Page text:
With the occasion of Dan Brown’s launch of his new novel, Inferno, which sold 228,961 printed copies in the UK alone in its first week (who says books were dead?), Die Weltwoche in Switzerland contacted me to license a portrait I took of the author in Exeter, New Hampshire. The portrait in the mysterious stairway has a story, which I will revisit here.
When I was first invited to photograph Dan Brown, courtesy of Editorial Planeta, the Spanish publisher of The Lost Symbol, I was clearly told he wouldn’t pose for any pictures; photographs were to be taken exclusively during his interview time.
As soon as Mr. Brown arrived at the Philips Exeter Academy library (New Hampshire), where we were to interview and photograph him, he cordially allowed photographs and video taken of him while he stood surrounded by books, and by Spanish and Argentinian media. I went down on my knees to take a photo from a different perspective than everybody else, and when Dan looked my way, I couldn’t help but lower my head in submission.
He must have liked my demeanor, then and during the interview with Carlos Fresneda, US bureau chief for El Mundo, which you can read here (in Spanish), for he agreed to pose for me, if only for an instant, on his way out for the lunch break. We were to meet at the entrance of the library, but when I saw him taking the stairs, I followed (after all, I’m fond of stairs, and I had taken them on the way up to the sixth floor). There I saw the opportunity for THE photo. “Could you please hold it and look up my way?” That was it! The result was published in the printed edition of El Mundo, alongside a profile photo taken during the interview, shown above.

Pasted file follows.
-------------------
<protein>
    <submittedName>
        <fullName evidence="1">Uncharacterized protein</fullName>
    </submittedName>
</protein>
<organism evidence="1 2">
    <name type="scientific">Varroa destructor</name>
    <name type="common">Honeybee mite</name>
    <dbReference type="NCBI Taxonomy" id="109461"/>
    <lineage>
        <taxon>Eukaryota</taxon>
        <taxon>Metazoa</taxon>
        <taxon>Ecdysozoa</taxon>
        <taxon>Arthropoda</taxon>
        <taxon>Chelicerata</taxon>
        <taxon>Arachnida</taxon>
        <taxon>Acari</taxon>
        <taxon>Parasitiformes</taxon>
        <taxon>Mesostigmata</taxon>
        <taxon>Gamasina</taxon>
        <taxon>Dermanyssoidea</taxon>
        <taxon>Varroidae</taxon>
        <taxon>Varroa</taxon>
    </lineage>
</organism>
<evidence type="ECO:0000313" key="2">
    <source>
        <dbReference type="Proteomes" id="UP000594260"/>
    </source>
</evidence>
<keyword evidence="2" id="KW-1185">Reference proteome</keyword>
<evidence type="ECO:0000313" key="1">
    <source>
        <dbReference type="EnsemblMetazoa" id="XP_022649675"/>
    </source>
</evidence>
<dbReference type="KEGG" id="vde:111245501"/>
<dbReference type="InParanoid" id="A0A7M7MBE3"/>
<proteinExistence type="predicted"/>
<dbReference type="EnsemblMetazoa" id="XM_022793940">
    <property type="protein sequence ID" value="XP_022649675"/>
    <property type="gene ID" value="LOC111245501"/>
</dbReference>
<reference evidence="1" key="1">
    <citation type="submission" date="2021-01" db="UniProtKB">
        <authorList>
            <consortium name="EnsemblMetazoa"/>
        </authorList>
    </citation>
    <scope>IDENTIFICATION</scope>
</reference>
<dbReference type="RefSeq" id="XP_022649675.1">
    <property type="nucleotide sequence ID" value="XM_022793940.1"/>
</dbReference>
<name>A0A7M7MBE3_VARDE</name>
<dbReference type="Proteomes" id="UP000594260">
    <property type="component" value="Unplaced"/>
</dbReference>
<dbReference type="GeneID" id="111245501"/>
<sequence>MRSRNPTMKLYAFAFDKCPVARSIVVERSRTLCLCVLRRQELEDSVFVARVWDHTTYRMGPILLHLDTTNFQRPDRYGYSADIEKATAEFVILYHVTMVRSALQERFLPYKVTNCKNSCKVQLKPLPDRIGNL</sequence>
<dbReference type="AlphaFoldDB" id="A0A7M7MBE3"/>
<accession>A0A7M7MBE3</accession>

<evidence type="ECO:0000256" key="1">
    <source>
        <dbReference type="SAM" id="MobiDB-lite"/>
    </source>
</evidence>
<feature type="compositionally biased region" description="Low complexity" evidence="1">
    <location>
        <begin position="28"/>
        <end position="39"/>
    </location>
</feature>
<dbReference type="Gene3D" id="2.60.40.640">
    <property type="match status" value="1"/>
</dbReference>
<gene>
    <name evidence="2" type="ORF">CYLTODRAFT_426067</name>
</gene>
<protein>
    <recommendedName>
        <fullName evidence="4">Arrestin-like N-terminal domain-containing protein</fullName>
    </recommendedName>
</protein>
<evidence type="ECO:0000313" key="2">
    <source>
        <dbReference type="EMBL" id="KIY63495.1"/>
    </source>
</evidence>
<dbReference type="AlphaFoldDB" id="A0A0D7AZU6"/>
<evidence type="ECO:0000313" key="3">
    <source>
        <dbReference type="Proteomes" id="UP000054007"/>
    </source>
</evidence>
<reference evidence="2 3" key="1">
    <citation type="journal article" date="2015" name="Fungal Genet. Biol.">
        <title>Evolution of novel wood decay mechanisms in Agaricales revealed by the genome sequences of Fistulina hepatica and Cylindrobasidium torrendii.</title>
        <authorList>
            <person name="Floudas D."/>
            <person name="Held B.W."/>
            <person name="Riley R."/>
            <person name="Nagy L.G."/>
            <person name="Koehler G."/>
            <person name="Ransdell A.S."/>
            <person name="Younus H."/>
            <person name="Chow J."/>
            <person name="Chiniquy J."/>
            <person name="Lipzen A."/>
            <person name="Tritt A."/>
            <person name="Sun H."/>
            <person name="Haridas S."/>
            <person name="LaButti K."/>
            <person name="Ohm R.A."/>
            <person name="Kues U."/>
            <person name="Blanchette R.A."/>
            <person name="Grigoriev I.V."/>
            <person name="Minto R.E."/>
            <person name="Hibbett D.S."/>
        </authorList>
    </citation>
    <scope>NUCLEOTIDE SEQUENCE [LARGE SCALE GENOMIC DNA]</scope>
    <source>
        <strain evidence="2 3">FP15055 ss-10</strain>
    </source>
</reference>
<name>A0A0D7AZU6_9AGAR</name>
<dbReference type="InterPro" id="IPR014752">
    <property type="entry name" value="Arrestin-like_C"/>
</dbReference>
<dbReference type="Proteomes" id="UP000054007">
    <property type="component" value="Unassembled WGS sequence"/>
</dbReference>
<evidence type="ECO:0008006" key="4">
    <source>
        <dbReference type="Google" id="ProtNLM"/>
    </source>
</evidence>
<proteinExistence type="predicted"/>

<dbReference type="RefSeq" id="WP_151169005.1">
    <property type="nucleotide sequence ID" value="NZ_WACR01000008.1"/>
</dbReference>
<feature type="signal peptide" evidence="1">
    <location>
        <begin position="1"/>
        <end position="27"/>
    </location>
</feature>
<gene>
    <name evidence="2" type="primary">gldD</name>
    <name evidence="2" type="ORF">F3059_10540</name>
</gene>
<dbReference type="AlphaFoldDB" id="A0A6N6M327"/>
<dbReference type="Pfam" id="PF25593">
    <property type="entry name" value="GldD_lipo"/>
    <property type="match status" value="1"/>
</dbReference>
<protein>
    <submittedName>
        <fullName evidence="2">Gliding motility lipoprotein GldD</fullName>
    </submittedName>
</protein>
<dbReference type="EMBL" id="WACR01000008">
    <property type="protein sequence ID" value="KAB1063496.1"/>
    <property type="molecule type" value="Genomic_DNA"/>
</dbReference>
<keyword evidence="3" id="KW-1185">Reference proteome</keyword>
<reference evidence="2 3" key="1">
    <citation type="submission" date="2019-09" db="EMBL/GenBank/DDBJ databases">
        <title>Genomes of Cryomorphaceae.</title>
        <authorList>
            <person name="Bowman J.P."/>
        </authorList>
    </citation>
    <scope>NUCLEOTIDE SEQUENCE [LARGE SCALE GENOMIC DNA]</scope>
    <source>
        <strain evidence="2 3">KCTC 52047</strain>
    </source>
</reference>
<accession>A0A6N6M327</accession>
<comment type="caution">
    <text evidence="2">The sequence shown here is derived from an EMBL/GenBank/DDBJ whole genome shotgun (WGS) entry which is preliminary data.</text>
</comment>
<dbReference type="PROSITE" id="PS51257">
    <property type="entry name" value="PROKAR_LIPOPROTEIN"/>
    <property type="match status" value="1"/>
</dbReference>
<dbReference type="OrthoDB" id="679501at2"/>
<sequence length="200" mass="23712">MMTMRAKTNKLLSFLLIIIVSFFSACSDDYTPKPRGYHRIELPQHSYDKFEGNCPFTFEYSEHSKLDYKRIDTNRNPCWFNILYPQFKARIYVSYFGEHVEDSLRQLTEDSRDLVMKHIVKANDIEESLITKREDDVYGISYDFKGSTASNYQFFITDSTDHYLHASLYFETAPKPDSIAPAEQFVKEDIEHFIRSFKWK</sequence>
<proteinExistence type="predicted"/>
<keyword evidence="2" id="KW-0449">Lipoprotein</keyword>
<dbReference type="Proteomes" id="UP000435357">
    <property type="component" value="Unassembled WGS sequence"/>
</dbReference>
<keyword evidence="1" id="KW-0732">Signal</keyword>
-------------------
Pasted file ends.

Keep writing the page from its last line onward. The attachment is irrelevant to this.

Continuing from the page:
Dan was so kind, I had to run and buy The Lost Symbol, his latest novel while everybody else was eating lunch. I ran back to the library and, during a break of another one of his interviews, I asked him to sign it for a friend. I was sure to point out I bought it at a small Exeter bookshop, thus supporting not only him, but his local economy. “Thanks, I can put gas in my car now,” he joked.
Thank you, Dan, you’re a true sport.